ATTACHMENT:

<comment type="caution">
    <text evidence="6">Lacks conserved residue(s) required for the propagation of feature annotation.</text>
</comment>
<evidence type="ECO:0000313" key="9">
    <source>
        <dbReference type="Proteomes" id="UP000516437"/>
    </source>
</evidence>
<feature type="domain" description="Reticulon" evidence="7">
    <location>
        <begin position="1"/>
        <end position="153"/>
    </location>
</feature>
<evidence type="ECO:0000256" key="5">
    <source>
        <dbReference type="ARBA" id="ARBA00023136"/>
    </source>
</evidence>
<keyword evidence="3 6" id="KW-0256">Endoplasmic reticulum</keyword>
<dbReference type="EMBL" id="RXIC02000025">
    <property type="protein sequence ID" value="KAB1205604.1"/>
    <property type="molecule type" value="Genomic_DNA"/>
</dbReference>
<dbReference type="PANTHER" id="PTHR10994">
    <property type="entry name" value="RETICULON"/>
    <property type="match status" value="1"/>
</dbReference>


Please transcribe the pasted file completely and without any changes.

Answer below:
<comment type="caution">
    <text evidence="6">Lacks conserved residue(s) required for the propagation of feature annotation.</text>
</comment>
<evidence type="ECO:0000313" key="9">
    <source>
        <dbReference type="Proteomes" id="UP000516437"/>
    </source>
</evidence>
<feature type="domain" description="Reticulon" evidence="7">
    <location>
        <begin position="1"/>
        <end position="153"/>
    </location>
</feature>
<evidence type="ECO:0000256" key="5">
    <source>
        <dbReference type="ARBA" id="ARBA00023136"/>
    </source>
</evidence>
<keyword evidence="3 6" id="KW-0256">Endoplasmic reticulum</keyword>
<dbReference type="EMBL" id="RXIC02000025">
    <property type="protein sequence ID" value="KAB1205604.1"/>
    <property type="molecule type" value="Genomic_DNA"/>
</dbReference>
<dbReference type="PANTHER" id="PTHR10994">
    <property type="entry name" value="RETICULON"/>
    <property type="match status" value="1"/>
</dbReference>